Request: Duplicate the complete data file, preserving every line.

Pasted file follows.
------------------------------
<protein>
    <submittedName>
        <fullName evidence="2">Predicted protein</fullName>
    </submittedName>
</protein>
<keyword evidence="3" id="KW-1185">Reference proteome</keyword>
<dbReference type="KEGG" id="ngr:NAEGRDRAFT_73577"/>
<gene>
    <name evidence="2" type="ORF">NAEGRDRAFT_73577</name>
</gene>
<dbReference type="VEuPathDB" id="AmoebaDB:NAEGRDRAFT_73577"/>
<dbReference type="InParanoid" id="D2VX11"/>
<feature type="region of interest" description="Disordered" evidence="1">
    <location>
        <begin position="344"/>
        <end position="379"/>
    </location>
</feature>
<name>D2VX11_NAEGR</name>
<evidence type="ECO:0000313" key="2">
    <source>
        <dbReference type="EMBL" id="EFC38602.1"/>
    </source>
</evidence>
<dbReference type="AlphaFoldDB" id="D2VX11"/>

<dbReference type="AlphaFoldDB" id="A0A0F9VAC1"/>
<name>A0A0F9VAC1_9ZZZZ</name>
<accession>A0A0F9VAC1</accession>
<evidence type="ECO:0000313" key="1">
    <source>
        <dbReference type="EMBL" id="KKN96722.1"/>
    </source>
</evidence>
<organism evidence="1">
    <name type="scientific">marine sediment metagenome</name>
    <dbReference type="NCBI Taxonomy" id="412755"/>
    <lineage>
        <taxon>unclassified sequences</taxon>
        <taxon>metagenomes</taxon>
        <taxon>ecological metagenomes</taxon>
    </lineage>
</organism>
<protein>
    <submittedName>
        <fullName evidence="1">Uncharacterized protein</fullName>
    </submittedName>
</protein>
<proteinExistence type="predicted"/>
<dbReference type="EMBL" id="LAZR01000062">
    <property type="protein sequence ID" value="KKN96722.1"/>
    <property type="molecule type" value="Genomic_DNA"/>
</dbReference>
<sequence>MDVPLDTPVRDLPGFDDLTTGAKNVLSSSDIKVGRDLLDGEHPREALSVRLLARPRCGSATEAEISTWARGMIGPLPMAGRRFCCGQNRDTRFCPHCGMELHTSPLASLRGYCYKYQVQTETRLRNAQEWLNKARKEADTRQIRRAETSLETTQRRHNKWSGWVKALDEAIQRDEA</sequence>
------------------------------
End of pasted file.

<protein>
    <submittedName>
        <fullName evidence="2">Predicted protein</fullName>
    </submittedName>
</protein>
<keyword evidence="3" id="KW-1185">Reference proteome</keyword>
<dbReference type="KEGG" id="ngr:NAEGRDRAFT_73577"/>
<gene>
    <name evidence="2" type="ORF">NAEGRDRAFT_73577</name>
</gene>
<dbReference type="VEuPathDB" id="AmoebaDB:NAEGRDRAFT_73577"/>
<dbReference type="InParanoid" id="D2VX11"/>
<feature type="region of interest" description="Disordered" evidence="1">
    <location>
        <begin position="344"/>
        <end position="379"/>
    </location>
</feature>
<name>D2VX11_NAEGR</name>
<evidence type="ECO:0000313" key="2">
    <source>
        <dbReference type="EMBL" id="EFC38602.1"/>
    </source>
</evidence>
<dbReference type="AlphaFoldDB" id="D2VX11"/>

<dbReference type="AlphaFoldDB" id="A0A0F9VAC1"/>
<name>A0A0F9VAC1_9ZZZZ</name>
<accession>A0A0F9VAC1</accession>
<evidence type="ECO:0000313" key="1">
    <source>
        <dbReference type="EMBL" id="KKN96722.1"/>
    </source>
</evidence>
<organism evidence="1">
    <name type="scientific">marine sediment metagenome</name>
    <dbReference type="NCBI Taxonomy" id="412755"/>
    <lineage>
        <taxon>unclassified sequences</taxon>
        <taxon>metagenomes</taxon>
        <taxon>ecological metagenomes</taxon>
    </lineage>
</organism>
<protein>
    <submittedName>
        <fullName evidence="1">Uncharacterized protein</fullName>
    </submittedName>
</protein>
<proteinExistence type="predicted"/>
<dbReference type="EMBL" id="LAZR01000062">
    <property type="protein sequence ID" value="KKN96722.1"/>
    <property type="molecule type" value="Genomic_DNA"/>
</dbReference>
<sequence>MDVPLDTPVRDLPGFDDLTTGAKNVLSSSDIKVGRDLLDGEHPREALSVRLLARPRCGSATEAEISTWARGMIGPLPMAGRRFCCGQNRDTRFCPHCGMELHTSPLASLRGYCYKYQVQTETRLRNAQEWLNKARKEADTRQIRRAETSLETTQRRHNKWSGWVKALDEAIQRDEA</sequence>